Prof. Guo: I have mentioned earlier that China had to face a difficult task after “joining the WTO” which is to revise the overall China’s current laws in order to adapt to the IP-related WTO Agreements. At that time, we were only thinking about “jumping onto the bandwagon” and leaving other issues to be considered later. The IP law was a great step for China towards modernization and internationalization. Of course, the primary cause for these achievements is the opening up policy. Besides, “accession to the WTO” has also greatly promoted these processes. As to IP, China still has a lot of work to do at present.

China IP: What should China pay special attention to in the process of legislation at that time?

Prof. Guo: We should see that the revision of laws in China was an extremely difficult task. Besides the large amount and the wide range of work, some members of the WTO found fault with China in its policies, laws and practices. They even picked a quarrel with China through the dispute resolution system of the validation system. Therefore, China has to be fully prepared, no matter in law or in mind. The most important thing is that the formulation and revision of laws should protect as much interest of China as possible.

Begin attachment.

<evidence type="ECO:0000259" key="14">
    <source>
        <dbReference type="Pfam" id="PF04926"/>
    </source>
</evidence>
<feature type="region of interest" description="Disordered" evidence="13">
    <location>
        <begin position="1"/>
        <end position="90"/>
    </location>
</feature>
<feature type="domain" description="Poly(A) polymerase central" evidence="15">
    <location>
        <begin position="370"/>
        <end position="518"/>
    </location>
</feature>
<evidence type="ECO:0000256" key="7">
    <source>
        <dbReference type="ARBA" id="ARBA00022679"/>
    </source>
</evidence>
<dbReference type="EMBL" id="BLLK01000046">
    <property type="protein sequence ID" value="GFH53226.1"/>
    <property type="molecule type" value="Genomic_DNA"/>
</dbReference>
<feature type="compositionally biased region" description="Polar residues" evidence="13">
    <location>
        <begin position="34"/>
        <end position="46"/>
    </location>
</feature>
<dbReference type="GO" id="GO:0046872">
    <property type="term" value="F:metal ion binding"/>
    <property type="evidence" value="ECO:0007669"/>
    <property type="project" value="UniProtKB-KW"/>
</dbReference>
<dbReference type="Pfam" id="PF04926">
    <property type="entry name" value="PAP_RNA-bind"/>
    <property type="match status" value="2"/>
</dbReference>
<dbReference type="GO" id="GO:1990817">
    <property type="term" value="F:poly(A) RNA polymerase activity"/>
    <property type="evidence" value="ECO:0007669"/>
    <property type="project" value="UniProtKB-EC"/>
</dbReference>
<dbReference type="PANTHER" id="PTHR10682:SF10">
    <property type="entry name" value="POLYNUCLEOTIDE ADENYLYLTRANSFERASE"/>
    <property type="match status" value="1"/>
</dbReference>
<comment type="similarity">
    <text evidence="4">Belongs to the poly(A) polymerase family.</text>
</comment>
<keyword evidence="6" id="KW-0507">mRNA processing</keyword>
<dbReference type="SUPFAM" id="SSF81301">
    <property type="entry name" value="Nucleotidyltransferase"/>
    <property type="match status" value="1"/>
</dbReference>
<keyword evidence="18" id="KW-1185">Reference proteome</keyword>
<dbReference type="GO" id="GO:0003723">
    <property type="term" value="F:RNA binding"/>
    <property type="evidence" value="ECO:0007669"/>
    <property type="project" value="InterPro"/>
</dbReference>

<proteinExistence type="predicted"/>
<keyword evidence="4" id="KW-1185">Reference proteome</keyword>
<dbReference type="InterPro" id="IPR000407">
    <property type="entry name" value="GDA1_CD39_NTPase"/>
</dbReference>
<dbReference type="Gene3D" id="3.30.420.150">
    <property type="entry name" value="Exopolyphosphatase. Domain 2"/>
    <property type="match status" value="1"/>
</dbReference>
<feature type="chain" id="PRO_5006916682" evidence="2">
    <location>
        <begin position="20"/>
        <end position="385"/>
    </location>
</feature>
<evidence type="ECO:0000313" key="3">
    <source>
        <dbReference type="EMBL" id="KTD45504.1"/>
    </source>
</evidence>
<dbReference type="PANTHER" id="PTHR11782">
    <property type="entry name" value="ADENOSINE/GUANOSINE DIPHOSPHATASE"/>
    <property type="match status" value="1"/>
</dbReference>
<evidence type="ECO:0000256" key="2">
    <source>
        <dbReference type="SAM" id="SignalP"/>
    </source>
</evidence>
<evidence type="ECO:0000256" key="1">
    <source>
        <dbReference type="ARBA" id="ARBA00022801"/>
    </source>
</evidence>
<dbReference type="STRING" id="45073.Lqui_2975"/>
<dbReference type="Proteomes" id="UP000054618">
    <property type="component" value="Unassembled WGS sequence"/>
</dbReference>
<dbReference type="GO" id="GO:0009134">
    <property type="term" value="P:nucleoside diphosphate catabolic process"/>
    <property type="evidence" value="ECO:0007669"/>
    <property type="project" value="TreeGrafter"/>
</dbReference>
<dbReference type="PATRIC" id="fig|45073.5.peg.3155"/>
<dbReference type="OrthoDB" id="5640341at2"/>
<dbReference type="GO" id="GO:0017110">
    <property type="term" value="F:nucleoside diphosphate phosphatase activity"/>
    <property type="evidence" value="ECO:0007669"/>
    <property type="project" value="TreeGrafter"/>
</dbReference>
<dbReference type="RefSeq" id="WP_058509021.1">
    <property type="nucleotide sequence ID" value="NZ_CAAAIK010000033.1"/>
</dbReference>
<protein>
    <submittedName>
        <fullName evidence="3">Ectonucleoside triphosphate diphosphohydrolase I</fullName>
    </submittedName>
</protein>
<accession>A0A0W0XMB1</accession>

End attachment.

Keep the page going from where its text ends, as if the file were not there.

China IP: Presently, China has brought forward the concept of building an innovative nation,. And the government recently often emphasize on proprietary IPR. How do you explain these policies? Do you have any suggestions for the Chinese government?

Prof. Guo: I have always been insisting on the notion that introducing foreign operations into China might accelerate the speed of building China into an innovative nation. My understanding is that independent innovation and technical import are not contradictory. Proprietary IPR does not mean that we are closing ourselves to the outside world or reducing technical import and are doing everything on our own. Although Japan is a very developed country, they are still importing large amount of technology. According to statistics, their technical import is actually more than technical export. Almost all the large companies in the world are cooperating with each other in their business. One company is using the resources of another. It’s impossible that one single company is creating everything. There must be exchange among them. This situation is not a temporary phenomenon in today’s world. Even in the future when we become much stronger, we still have to do our business in such a way. Independent innovation is right, but we should also pay attention to the technical development in the world. Innovation is a premise for negotiation and cooperation with others; otherwise no one will cooperate with you.

(Translated by Snow Li)